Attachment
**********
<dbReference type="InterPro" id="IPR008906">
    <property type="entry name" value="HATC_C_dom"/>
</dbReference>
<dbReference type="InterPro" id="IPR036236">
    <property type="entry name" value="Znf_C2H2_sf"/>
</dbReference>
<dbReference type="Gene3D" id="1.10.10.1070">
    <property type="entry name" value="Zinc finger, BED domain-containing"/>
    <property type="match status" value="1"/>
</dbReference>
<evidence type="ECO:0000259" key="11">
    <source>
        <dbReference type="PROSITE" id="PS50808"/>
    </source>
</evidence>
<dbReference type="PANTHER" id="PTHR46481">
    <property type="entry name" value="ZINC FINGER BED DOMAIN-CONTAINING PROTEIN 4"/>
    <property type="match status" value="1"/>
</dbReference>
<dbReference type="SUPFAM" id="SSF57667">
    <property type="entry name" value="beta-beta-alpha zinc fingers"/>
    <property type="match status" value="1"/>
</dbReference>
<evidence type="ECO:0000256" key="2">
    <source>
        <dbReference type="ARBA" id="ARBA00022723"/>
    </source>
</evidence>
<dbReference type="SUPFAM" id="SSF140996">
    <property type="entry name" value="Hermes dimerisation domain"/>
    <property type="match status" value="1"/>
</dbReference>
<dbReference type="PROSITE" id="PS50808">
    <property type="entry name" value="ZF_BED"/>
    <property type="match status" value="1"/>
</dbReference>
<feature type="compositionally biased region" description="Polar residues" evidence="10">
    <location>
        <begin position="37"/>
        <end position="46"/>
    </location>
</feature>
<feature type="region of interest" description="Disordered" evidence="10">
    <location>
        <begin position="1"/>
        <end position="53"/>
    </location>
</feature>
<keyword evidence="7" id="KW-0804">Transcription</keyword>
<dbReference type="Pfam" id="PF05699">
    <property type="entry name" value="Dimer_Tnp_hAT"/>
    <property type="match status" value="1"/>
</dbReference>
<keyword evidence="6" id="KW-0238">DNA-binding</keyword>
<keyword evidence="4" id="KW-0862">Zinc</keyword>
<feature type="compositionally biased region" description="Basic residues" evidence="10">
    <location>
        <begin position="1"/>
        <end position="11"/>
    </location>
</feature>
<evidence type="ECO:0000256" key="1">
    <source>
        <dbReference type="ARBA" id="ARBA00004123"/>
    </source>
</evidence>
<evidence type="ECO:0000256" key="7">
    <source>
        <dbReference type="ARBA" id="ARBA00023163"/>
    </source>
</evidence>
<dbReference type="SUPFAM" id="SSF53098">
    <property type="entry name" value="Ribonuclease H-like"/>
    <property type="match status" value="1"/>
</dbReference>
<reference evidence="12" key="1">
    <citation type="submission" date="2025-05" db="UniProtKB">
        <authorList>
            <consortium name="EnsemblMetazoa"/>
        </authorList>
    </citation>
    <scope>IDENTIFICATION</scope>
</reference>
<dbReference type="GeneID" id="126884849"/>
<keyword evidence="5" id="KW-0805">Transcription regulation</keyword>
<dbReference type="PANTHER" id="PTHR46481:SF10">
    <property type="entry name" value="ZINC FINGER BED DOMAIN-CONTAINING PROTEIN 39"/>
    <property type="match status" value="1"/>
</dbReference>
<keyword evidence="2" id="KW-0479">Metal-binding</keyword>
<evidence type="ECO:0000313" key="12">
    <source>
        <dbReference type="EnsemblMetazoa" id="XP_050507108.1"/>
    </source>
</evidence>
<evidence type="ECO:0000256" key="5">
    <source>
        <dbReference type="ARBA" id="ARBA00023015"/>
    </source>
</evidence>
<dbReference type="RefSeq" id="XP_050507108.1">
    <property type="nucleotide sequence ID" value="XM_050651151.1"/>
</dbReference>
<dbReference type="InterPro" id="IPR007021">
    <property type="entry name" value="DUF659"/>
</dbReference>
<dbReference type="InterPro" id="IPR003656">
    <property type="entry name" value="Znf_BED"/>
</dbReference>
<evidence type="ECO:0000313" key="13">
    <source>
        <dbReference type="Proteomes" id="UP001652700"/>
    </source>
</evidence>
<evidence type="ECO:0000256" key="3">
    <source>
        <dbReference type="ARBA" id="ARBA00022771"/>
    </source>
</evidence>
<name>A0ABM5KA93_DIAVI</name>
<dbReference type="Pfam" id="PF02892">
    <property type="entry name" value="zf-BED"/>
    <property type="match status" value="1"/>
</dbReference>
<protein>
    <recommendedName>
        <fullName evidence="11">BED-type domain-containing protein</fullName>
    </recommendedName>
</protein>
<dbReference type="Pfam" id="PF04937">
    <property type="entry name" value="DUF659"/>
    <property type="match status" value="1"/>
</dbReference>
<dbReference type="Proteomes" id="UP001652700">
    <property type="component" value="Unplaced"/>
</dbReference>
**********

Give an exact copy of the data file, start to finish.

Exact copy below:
<dbReference type="InterPro" id="IPR008906">
    <property type="entry name" value="HATC_C_dom"/>
</dbReference>
<dbReference type="InterPro" id="IPR036236">
    <property type="entry name" value="Znf_C2H2_sf"/>
</dbReference>
<dbReference type="Gene3D" id="1.10.10.1070">
    <property type="entry name" value="Zinc finger, BED domain-containing"/>
    <property type="match status" value="1"/>
</dbReference>
<evidence type="ECO:0000259" key="11">
    <source>
        <dbReference type="PROSITE" id="PS50808"/>
    </source>
</evidence>
<dbReference type="PANTHER" id="PTHR46481">
    <property type="entry name" value="ZINC FINGER BED DOMAIN-CONTAINING PROTEIN 4"/>
    <property type="match status" value="1"/>
</dbReference>
<dbReference type="SUPFAM" id="SSF57667">
    <property type="entry name" value="beta-beta-alpha zinc fingers"/>
    <property type="match status" value="1"/>
</dbReference>
<evidence type="ECO:0000256" key="2">
    <source>
        <dbReference type="ARBA" id="ARBA00022723"/>
    </source>
</evidence>
<dbReference type="SUPFAM" id="SSF140996">
    <property type="entry name" value="Hermes dimerisation domain"/>
    <property type="match status" value="1"/>
</dbReference>
<dbReference type="PROSITE" id="PS50808">
    <property type="entry name" value="ZF_BED"/>
    <property type="match status" value="1"/>
</dbReference>
<feature type="compositionally biased region" description="Polar residues" evidence="10">
    <location>
        <begin position="37"/>
        <end position="46"/>
    </location>
</feature>
<feature type="region of interest" description="Disordered" evidence="10">
    <location>
        <begin position="1"/>
        <end position="53"/>
    </location>
</feature>
<keyword evidence="7" id="KW-0804">Transcription</keyword>
<dbReference type="Pfam" id="PF05699">
    <property type="entry name" value="Dimer_Tnp_hAT"/>
    <property type="match status" value="1"/>
</dbReference>
<keyword evidence="6" id="KW-0238">DNA-binding</keyword>
<keyword evidence="4" id="KW-0862">Zinc</keyword>
<feature type="compositionally biased region" description="Basic residues" evidence="10">
    <location>
        <begin position="1"/>
        <end position="11"/>
    </location>
</feature>
<evidence type="ECO:0000256" key="1">
    <source>
        <dbReference type="ARBA" id="ARBA00004123"/>
    </source>
</evidence>
<evidence type="ECO:0000256" key="7">
    <source>
        <dbReference type="ARBA" id="ARBA00023163"/>
    </source>
</evidence>
<dbReference type="SUPFAM" id="SSF53098">
    <property type="entry name" value="Ribonuclease H-like"/>
    <property type="match status" value="1"/>
</dbReference>
<reference evidence="12" key="1">
    <citation type="submission" date="2025-05" db="UniProtKB">
        <authorList>
            <consortium name="EnsemblMetazoa"/>
        </authorList>
    </citation>
    <scope>IDENTIFICATION</scope>
</reference>
<dbReference type="GeneID" id="126884849"/>
<keyword evidence="5" id="KW-0805">Transcription regulation</keyword>
<dbReference type="PANTHER" id="PTHR46481:SF10">
    <property type="entry name" value="ZINC FINGER BED DOMAIN-CONTAINING PROTEIN 39"/>
    <property type="match status" value="1"/>
</dbReference>
<keyword evidence="2" id="KW-0479">Metal-binding</keyword>
<evidence type="ECO:0000313" key="12">
    <source>
        <dbReference type="EnsemblMetazoa" id="XP_050507108.1"/>
    </source>
</evidence>
<evidence type="ECO:0000256" key="5">
    <source>
        <dbReference type="ARBA" id="ARBA00023015"/>
    </source>
</evidence>
<dbReference type="RefSeq" id="XP_050507108.1">
    <property type="nucleotide sequence ID" value="XM_050651151.1"/>
</dbReference>
<dbReference type="InterPro" id="IPR007021">
    <property type="entry name" value="DUF659"/>
</dbReference>
<dbReference type="InterPro" id="IPR003656">
    <property type="entry name" value="Znf_BED"/>
</dbReference>
<evidence type="ECO:0000313" key="13">
    <source>
        <dbReference type="Proteomes" id="UP001652700"/>
    </source>
</evidence>
<evidence type="ECO:0000256" key="3">
    <source>
        <dbReference type="ARBA" id="ARBA00022771"/>
    </source>
</evidence>
<name>A0ABM5KA93_DIAVI</name>
<dbReference type="Pfam" id="PF02892">
    <property type="entry name" value="zf-BED"/>
    <property type="match status" value="1"/>
</dbReference>
<protein>
    <recommendedName>
        <fullName evidence="11">BED-type domain-containing protein</fullName>
    </recommendedName>
</protein>
<dbReference type="Pfam" id="PF04937">
    <property type="entry name" value="DUF659"/>
    <property type="match status" value="1"/>
</dbReference>
<dbReference type="Proteomes" id="UP001652700">
    <property type="component" value="Unplaced"/>
</dbReference>